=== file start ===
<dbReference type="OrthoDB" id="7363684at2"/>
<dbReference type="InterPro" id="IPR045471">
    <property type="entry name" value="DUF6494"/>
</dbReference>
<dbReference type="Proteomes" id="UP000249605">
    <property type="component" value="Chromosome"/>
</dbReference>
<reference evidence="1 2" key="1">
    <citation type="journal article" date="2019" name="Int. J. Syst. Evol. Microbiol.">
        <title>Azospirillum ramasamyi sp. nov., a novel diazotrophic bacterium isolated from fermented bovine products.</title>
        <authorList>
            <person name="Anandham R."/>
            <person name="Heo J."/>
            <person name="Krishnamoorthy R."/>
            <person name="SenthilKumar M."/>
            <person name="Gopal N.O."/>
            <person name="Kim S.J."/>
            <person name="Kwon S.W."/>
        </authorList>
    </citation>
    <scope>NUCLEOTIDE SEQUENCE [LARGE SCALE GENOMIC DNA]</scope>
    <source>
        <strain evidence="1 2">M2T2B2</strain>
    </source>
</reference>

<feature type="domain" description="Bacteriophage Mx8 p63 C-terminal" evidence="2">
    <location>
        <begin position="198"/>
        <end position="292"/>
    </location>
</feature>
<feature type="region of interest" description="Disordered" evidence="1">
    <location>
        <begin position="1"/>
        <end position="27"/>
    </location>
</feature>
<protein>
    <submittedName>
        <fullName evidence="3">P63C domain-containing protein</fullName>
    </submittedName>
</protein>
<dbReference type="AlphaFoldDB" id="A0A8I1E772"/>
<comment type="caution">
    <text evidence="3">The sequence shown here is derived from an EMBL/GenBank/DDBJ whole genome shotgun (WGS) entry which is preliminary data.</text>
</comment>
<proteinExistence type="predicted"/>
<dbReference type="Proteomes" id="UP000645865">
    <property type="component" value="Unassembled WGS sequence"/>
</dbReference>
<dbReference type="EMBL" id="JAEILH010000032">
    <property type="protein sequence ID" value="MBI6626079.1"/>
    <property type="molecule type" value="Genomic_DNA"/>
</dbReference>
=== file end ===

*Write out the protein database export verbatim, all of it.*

<dbReference type="OrthoDB" id="7363684at2"/>
<dbReference type="InterPro" id="IPR045471">
    <property type="entry name" value="DUF6494"/>
</dbReference>
<dbReference type="Proteomes" id="UP000249605">
    <property type="component" value="Chromosome"/>
</dbReference>
<reference evidence="1 2" key="1">
    <citation type="journal article" date="2019" name="Int. J. Syst. Evol. Microbiol.">
        <title>Azospirillum ramasamyi sp. nov., a novel diazotrophic bacterium isolated from fermented bovine products.</title>
        <authorList>
            <person name="Anandham R."/>
            <person name="Heo J."/>
            <person name="Krishnamoorthy R."/>
            <person name="SenthilKumar M."/>
            <person name="Gopal N.O."/>
            <person name="Kim S.J."/>
            <person name="Kwon S.W."/>
        </authorList>
    </citation>
    <scope>NUCLEOTIDE SEQUENCE [LARGE SCALE GENOMIC DNA]</scope>
    <source>
        <strain evidence="1 2">M2T2B2</strain>
    </source>
</reference>

<feature type="domain" description="Bacteriophage Mx8 p63 C-terminal" evidence="2">
    <location>
        <begin position="198"/>
        <end position="292"/>
    </location>
</feature>
<feature type="region of interest" description="Disordered" evidence="1">
    <location>
        <begin position="1"/>
        <end position="27"/>
    </location>
</feature>
<protein>
    <submittedName>
        <fullName evidence="3">P63C domain-containing protein</fullName>
    </submittedName>
</protein>
<dbReference type="AlphaFoldDB" id="A0A8I1E772"/>
<comment type="caution">
    <text evidence="3">The sequence shown here is derived from an EMBL/GenBank/DDBJ whole genome shotgun (WGS) entry which is preliminary data.</text>
</comment>
<proteinExistence type="predicted"/>
<dbReference type="Proteomes" id="UP000645865">
    <property type="component" value="Unassembled WGS sequence"/>
</dbReference>
<dbReference type="EMBL" id="JAEILH010000032">
    <property type="protein sequence ID" value="MBI6626079.1"/>
    <property type="molecule type" value="Genomic_DNA"/>
</dbReference>